Header photo and photos of Mansionair and Beacon throughout article by guest photographer Patrick Ryan

On the first day of spring 2019, we had a visit from one of the brightest rising bands from Down Under. Jack Froggatt, Lachlan Bostock and Alex Nicholls, collectively known as the evocatively named Mansionair, were in the latter days of a North American headline tour, their first major one, which included a series of appearances at SXSW 2019. (Read my review of their appearance at Clive Bar Thursday afternoon at Next Level Apparel’s day showcase through this link.) The Sydney band’s previous visit to Washington was as part of the 2018 Sirius XM Advanced Placement Tour with NoMBE and Mikky Ekko last April. A few weeks later, they also appeared at the ATC Live showcase at Brighton Komedia Thursday night at The Great Escape 2018.

Joining Mansionair on their cross-country jaunt were Ghostly International’s Beacon, a electronic duo originally from and based in Brooklyn. They’ve been around for a while – their third album, ‘Gravity Pairs’, was released last November – but this is the first I’ve heard of them. What a coup to be touring with another band with a similar sonic palette. Don’t let looks fool you: Thomas Mullarney may have long hair that goes way past his shoulders and would be more appropriate for a hard rock or grunge band, his soulful vocals are intended to be gentle and completely complementary to the soundscapes he and Jacob Gossett have crafted.

Beacon, by Patrick M. Ryan

Live, they rely on programmed beats instead of a drummer but wonderfully, their live presence isn’t at all static or boring. What you witness is an energetic performance that hits the spot for electronic and pop fans alike. True, their chosen lighting scheme leaves a lot to be desired if you’re trying to photograph them. However, you could also argue that the dark, rave-like stage environment is intended to focus the punter’s attention squarely on the music. Check out their rhythmically beguiling Spotify hit ‘Bring You Back’ and the darker ‘IM U’.

Beacon, by Patrick M. Ryan

Mansionair signed to star maker American record label Glassnote Records in 2015, so to say that I have been impatiently waiting for a debut album would be an understatement. From this article from Australian outlet The Music, one can gather that the delays have been attributed the group’s tiring touring schedule but also not feeling confident in their songwriting ability. I’m glad they finally came up with a way forward that worked: holing themselves up in a secluded cabin in California, away from everyone else and their opinions, to hunker down and write the album that they were proud of. Their debut LP ‘Shadowboxer’, which dropped on Glassnote in February, is a 16-track collection of songs celebrating their past single successes, interspersed with fresh tunes that fit perfectly into their electropop aesthetic.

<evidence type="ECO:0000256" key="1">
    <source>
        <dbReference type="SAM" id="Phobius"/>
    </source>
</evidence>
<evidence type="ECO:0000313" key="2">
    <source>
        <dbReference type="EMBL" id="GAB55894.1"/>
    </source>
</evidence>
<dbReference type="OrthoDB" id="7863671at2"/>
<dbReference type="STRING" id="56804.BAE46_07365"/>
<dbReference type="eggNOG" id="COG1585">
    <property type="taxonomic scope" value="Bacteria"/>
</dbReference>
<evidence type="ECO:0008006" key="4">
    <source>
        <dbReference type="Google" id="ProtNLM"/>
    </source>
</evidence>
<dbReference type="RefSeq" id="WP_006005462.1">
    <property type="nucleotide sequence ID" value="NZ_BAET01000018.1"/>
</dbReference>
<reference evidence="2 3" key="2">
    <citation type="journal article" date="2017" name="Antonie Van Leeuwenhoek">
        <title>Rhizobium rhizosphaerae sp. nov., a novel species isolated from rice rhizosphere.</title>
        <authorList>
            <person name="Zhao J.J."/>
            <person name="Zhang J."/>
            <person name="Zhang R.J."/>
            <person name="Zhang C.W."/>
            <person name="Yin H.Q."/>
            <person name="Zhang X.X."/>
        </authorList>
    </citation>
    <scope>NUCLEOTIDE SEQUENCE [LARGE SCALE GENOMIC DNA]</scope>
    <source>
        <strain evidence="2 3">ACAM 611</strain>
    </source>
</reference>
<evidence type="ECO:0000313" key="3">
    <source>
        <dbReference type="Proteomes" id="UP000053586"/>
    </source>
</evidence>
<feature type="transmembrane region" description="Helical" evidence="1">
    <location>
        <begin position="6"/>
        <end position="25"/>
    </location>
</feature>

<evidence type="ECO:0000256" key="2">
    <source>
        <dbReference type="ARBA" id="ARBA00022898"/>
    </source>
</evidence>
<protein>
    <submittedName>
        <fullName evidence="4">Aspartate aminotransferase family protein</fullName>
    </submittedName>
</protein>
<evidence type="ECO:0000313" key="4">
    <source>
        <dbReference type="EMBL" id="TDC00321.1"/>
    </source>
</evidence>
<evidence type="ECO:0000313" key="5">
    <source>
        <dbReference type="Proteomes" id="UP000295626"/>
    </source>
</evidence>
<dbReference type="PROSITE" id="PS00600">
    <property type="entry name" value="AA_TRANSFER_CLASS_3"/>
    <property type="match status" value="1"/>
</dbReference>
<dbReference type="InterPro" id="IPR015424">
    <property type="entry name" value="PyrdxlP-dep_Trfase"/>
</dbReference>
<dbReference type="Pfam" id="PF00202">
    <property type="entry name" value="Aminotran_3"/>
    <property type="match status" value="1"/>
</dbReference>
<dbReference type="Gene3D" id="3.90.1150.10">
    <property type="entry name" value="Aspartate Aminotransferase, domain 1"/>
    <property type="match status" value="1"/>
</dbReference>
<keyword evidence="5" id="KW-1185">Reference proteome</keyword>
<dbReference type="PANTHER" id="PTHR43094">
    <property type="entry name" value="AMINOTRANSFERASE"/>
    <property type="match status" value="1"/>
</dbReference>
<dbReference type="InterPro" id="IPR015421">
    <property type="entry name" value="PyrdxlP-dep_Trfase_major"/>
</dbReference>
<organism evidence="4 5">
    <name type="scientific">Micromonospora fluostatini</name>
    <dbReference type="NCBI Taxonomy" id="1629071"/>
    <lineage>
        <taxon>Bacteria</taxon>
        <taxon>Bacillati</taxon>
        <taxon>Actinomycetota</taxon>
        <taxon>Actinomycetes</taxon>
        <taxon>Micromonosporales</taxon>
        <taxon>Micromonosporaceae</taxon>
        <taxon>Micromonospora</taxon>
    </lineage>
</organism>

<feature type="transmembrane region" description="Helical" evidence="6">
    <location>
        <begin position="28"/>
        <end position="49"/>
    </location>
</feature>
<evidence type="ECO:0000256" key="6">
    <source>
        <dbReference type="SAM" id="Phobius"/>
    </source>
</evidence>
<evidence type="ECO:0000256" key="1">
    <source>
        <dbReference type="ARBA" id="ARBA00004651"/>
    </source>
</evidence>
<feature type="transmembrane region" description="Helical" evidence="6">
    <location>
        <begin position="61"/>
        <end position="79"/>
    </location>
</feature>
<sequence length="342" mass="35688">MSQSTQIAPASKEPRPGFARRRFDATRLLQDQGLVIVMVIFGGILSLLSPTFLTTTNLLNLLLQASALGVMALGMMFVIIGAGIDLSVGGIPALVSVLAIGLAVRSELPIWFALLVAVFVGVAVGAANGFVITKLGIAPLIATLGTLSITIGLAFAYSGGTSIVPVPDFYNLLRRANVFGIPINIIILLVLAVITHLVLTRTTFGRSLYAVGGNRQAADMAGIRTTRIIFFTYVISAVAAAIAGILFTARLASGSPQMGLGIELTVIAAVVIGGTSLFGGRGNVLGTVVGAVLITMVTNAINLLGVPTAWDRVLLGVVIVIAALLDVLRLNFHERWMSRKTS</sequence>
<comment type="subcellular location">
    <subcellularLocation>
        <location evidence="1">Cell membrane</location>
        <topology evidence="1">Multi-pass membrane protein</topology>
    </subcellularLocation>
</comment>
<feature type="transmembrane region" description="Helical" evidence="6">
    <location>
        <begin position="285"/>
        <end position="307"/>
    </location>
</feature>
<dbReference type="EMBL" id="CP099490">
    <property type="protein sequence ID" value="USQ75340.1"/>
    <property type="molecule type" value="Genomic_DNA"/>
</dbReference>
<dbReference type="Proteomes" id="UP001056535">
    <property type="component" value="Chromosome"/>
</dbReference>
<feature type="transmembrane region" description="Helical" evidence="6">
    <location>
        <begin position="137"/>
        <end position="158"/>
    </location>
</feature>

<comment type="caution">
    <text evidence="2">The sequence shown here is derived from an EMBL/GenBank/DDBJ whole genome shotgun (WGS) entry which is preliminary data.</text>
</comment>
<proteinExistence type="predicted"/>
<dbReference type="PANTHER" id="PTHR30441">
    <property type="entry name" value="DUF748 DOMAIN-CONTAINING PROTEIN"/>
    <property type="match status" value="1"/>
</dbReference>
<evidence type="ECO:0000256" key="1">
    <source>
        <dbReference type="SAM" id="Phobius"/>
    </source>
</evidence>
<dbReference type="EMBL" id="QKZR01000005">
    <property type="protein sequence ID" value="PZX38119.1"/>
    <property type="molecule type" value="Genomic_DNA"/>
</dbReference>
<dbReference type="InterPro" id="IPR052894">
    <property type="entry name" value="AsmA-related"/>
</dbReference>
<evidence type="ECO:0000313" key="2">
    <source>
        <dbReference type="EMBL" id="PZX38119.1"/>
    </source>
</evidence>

Jack Froggatt of Mansionair, by Patrick M. Ryan

In case you have somehow missed the genesis of Mansionair, let me bring you up to date. Bostock, the electronica pedant of the group, hooked up with Nicholls, a jazz drummer. Bostock met the then-folk singer/songwriter Froggatt at a music festival and invited him to contribute vocals to an electronic track that would become their 2016 single hit ‘Hold Me Down’. Froggatt’s vocals are incredibly effective in conveying emotion, whether it be through his sultry falsetto, bombastic power and everything in between. Combined with Bostock’s electronic, guitar and bass and Nicholls’ drumming contributions, what you end up with are dynamic, emotional, engaging songs never to be forgotten.

Lachlan Bostock of Mansionair, by Patrick M. Ryan

The greatest failing of most pop bands these days is the homogeneity of their songs. Enter ‘Falling’, a great example of what exactly you wouldn’t expect from 21st century electropop: a sweet, floating, major key ballad that thoughtfully considers the people who support us through our ups and downs and coming to terms with the trials we go through in life. On this night, Mansionair followed it with ‘Easier’, an older single that wowed me live at BIGSOUND 2017 in Brisbane. Booming with a syncopated melody, spurts of percussion and compressed synths, it’s a song that successfully translates the feeling of paralysis you feel when battling with what’s going on inside your head. Indeed, what ‘Shadowboxer’ does incredibly well is communicate the mental struggles with anxiety and insecurity we all go through and offer that sense of understanding to the listener that we aren’t suffering alone.

Lachlan Bostock and Alex Nicholls of Mansionair, by Patrick M. Ryan